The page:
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Several contributions in this blog have been dealing with different examples of the transnational mobilization of labor rights by social movement organizations and trade unions, targeting transnational companies, international organizations or states to introduce and enforce core labor rights and accept freedom of associations (e.g. the Asian FLoor Wage Campaign, People’s Tribunals or the Asia-Europe People’s Forum). There are other interesting blogs which discuss the development of chances and limits of transnational labor solidarity and transnational labor rights activism under conditions of global restructuring ( transnational labor) or country specific cases (e.g. China).

Different blog entries give interesting examples of single incidents and their immediate consequences. However, sometimes they tell little about how the different strategies relate to each other and what kind of changes they produce when looking at them over longer period of time. In my recent paper (“pathways of transnational activism”), I try to develop an analytical framework which allows for analyzing the dynamic interplay between activism, transnational institutions, and domestic contexts. It integrates insights from social movement research on transnational collective action and insights from institutional theorists on institutional interactions. I introduced three concepts which intend to connect the ideas that transnational activists – social movements, trade unions and worker alike when they engage in transnational contention – mobilize in multiple arenas at once, addressing multiple targets (state and private) therewith changing the environment (both national and domestic) in which they operate: Read the rest of this entry »

It is assumed that the rise of CSR and the private regulation of labor rights in global supply chains help to improve working conditions in supplying factories. Incidences such as factory burning in Bangladeshis garment industry (one of which killed more than 1100 people) or suicides in China’s electronic industry seem to contradict such assumptions. But also scientific research portrays mixed results on how monitoring and certification impacts working conditions inside factories. This article takes a slightly different approach by asking on how the rise of CSR influences the development of domestic labor rights organizations in the People’s Republic of China. Read the rest of this entry »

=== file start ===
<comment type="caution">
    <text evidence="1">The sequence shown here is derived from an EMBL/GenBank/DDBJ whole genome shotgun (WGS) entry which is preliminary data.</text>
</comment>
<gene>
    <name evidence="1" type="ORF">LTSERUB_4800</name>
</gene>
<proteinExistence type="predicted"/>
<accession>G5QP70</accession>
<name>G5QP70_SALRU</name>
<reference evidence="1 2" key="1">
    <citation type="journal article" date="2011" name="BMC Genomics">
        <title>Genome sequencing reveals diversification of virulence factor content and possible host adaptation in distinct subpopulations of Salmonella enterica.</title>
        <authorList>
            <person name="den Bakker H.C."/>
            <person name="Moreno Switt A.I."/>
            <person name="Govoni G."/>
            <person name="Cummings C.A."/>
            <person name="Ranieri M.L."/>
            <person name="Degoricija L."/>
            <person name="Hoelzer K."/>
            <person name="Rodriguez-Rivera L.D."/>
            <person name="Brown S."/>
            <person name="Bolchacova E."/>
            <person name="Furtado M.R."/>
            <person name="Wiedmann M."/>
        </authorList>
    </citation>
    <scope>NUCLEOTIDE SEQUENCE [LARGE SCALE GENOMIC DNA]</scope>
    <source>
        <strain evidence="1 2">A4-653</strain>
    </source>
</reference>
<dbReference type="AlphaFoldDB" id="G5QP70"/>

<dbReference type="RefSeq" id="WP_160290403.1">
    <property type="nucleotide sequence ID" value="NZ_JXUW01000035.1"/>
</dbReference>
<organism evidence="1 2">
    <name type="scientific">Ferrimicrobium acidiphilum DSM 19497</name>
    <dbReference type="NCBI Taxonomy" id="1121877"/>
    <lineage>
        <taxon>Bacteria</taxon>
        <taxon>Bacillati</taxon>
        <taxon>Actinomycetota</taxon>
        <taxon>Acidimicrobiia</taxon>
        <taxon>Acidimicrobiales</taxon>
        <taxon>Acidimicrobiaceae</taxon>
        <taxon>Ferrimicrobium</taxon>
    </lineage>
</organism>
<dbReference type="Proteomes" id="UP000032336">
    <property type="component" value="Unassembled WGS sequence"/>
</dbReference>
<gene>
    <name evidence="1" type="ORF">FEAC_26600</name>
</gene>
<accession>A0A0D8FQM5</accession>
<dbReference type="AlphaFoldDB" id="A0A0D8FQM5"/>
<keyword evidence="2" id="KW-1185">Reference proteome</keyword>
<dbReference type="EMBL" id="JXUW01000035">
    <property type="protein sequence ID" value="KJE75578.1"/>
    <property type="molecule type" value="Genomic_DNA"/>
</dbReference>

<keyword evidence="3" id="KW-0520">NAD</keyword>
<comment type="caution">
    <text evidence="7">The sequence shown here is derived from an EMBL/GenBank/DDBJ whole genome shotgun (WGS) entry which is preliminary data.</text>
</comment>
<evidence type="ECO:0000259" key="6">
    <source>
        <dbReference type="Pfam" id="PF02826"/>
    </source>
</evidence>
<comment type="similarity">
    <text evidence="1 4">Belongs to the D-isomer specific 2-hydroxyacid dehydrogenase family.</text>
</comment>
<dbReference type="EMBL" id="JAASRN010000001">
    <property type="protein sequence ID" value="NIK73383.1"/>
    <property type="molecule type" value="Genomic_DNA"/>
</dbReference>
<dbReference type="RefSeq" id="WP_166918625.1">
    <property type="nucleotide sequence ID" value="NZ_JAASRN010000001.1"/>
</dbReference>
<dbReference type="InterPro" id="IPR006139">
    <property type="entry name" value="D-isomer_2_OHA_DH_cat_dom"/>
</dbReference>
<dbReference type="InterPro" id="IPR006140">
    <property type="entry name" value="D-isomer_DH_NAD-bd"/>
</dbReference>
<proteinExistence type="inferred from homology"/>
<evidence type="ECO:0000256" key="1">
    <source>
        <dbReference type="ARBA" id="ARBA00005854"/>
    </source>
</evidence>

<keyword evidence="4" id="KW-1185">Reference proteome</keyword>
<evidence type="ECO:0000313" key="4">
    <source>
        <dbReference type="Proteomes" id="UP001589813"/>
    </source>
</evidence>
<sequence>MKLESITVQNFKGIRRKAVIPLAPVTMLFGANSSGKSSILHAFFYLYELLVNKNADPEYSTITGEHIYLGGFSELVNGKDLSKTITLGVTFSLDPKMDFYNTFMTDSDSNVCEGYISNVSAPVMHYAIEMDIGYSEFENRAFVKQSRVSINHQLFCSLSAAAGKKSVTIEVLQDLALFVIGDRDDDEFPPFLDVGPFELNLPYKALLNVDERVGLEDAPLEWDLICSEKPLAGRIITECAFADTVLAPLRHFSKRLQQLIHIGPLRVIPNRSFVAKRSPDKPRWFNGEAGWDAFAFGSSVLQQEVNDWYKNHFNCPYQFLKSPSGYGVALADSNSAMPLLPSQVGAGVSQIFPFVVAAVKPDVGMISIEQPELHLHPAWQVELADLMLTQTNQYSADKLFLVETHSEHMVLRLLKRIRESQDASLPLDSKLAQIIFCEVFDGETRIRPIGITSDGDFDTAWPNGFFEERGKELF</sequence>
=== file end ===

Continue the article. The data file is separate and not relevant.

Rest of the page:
Several contributions in this blog have discussed different forms of transnational labor rights activism, transnational modes of governing working conditions in global supply chains and their local consequences. In all these contributions, the structural reasons for a core concerns of workers – their low income (“poverty wages”) have not been discussed. In a very recent paper (“expanding repertoires of labor: multi-scalar counterstrategies in the Asian garment industry” which will be presented at the Wissenschaftszentrum Berlin on the 8th of October 2012), Jeroen Merk and Sabrina Zajak discuss the reasons behind poverty wages across Asian countries, reasons which make multi-scalar strategies of labor necessary to counter these problems. A brief summary shall be given next. Read the rest of this entry »

The theme of transnational governance has become again a hot topic at this years’ conference of the Society for the Advancement of Socio-Economics (SASE). The SASE’s 24th Annual Meeting is taking places at the Massachusetts Institute of Technology, Cambridge on June 28-30, 2012. It brings together academics from various disciplinary backgrounds to discuss the issue of “Global Shifts Implications for Business, Government and Labour”. One of the mini conference themes within SASE (“Regulating Labor and Environment: Beyond the Public-Private Divide“) explicitly deals with the dynamics and impacts of transnational governance arrangements and their relationship towards national regulation (see also  other recent blog entry).